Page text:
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Getting Your Team Through the 2020 Election: A Human Resources Guide

As individuals, many of us are anxiously awaiting the arrival of Election Day, the day we hear final election results, and the day we finally stop refreshing our Twitter feeds every 5 minutes. As businesses, we also immediately wonder what the election will mean for our employees, our customers, and our bottom line.

In 2016 many Americans, Democrats and Republicans alike, reported that after Election Day they felt the political climate left them with significant emotional stress that lasted for months after the election concluded. In 2020, election stress is exacerbated by a worldwide pandemic, economic downturn, and racial justice protests. 68% of Americans reported that they are exhausted by the political division in our country, with 71% concerned about widespread violence after the election results are announced.

In a year where the physical line between office and home is blurred (or nonexistent), many see their employer and coworkers as a source of stability and virtual human interaction when family and friends are distanced. As employers seek to support their employees’ wellbeing, the election has become another event that requires a proactive response.

Thousands of businesses have stood up this year to promote access, education, and participation for their employees around the election. Business for America (BFA) has worked with leading brands to ensure employees have time off to vote or be a poll worker. BFA also mobilized companies to provide protective supplies to local election officials and local Get Out the Vote groups supporting voters in line. Kearney joined the call, closing offices early to give employees time to vote on Election Day, ensuring employees are informed by valid election sources, and partnering with Business for America to facilitate access to protective supplies for voters. BFA and Kearney also want to help businesses address the impact of the election on their employees’ wellbeing.

As we approach Election Day, we must recognize that the election will have a lasting impact on some of our colleagues and employees, and it’s up to leaders to be a resource. This means raising our hands to help our community, ensuring people have the access to any assistance they need, including mental health support, and encouraging everyone to operate with respect and authenticity. As leaders and members of the business community, we ask our peers to plan for employee resource availability and transparent communication that may be needed in any of the potential outcomes.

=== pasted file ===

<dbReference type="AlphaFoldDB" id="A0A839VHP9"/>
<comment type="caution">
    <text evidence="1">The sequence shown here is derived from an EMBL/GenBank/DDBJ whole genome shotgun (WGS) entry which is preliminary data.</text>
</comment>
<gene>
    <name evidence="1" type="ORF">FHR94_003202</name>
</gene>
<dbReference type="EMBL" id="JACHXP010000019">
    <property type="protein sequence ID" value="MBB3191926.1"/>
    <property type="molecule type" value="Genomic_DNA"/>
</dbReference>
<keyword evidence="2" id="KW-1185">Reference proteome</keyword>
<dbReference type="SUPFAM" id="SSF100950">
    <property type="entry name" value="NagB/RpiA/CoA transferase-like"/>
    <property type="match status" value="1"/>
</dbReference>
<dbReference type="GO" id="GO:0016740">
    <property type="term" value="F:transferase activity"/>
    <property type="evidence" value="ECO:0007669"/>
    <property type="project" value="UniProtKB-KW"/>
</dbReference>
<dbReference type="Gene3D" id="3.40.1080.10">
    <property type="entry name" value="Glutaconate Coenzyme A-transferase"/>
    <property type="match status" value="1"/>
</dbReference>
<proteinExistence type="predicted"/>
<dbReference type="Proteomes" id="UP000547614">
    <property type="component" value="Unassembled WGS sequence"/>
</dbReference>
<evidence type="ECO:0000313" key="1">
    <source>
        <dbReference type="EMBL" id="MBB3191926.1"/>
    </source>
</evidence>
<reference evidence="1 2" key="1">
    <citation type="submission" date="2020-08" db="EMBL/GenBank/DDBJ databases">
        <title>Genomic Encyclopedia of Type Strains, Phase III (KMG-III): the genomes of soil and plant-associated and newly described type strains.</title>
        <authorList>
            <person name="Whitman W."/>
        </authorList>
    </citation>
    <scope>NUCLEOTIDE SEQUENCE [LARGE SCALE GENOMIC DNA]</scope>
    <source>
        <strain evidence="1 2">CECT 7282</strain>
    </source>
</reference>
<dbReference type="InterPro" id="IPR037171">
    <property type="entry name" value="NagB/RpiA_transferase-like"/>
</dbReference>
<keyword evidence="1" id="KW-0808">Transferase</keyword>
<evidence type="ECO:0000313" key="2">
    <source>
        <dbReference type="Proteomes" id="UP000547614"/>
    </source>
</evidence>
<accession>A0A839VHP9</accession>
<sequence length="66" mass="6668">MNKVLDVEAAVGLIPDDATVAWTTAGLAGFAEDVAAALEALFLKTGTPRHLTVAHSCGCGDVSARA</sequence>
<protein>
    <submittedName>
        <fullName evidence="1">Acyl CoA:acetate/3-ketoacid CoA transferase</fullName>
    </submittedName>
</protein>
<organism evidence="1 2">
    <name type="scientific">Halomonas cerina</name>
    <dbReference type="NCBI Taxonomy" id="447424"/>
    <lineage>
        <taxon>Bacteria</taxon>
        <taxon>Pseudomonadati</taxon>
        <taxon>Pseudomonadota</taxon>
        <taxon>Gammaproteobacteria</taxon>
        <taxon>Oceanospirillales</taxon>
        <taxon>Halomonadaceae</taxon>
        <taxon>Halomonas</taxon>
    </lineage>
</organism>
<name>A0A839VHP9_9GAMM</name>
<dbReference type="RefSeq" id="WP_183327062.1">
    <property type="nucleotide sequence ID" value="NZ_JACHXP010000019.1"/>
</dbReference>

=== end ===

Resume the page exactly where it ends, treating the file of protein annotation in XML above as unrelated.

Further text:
How to Prepare
Each business will choose the communication strategy that is best for their company and employees. With multiple potential scenarios coming out of Election Day, it will be important to prepare in advance. We’ve developed a framework for 2020 possibilities regardless of who wins, starting with a few questions to ask yourself as you prepare to talk to your staff:

  • What are your colleagues focused on right now? What are their concerns?
  • What do we know about the situation based on public information and guidance from election officials so far?
  • How can we continue to focus on our business while building a space for communication and support?
  • How will colleague sentiment vary across regions and geographies?

As we emerge from this election, many of us will have differing reactions based on the outcome and our own perceptions, political viewpoints, and values. As business leaders, it’s up to us to recognize the diversity of experiences in our clients and colleagues and support them. The key here is authenticity and respect.

Here are five essential steps to creating a safe, non-judgmental space with your team.

  1. Check in with yourself and how you’re feeling around Election Day and beyond. It’s on all of us as leaders to be the best we can for our teams and clients.
  2. Check in with colleagues and staff on an individual level. For some, politics isn’t something that is discussed. For others, it will be top of mind every minute on Election Day and beyond. Help teams feel supported in an uncertain and disruptive time.
  3. Set expectations with managers throughout the organization for supporting employees, dealing with different scenarios, and providing resources.
  4. Highlight mental health resources such as an ombudsperson and Employee Assistance Programs.
  5. Consider talking points for interactions with clients and customers who may want to engage on the topic.

Would you like BFA to keep you informed about helping employees through the emotional aftermath of the 2020 election? We invite Human Resources, Diversity & Inclusion, Learning & Development, and management professionals to take part. Please sign up below!

Sarah Bonk, Founder and CEO, Business for America
Beth Bovis, Partner in Leadership, Change and Organization, Kearney

Resources to help employees through the election and beyond

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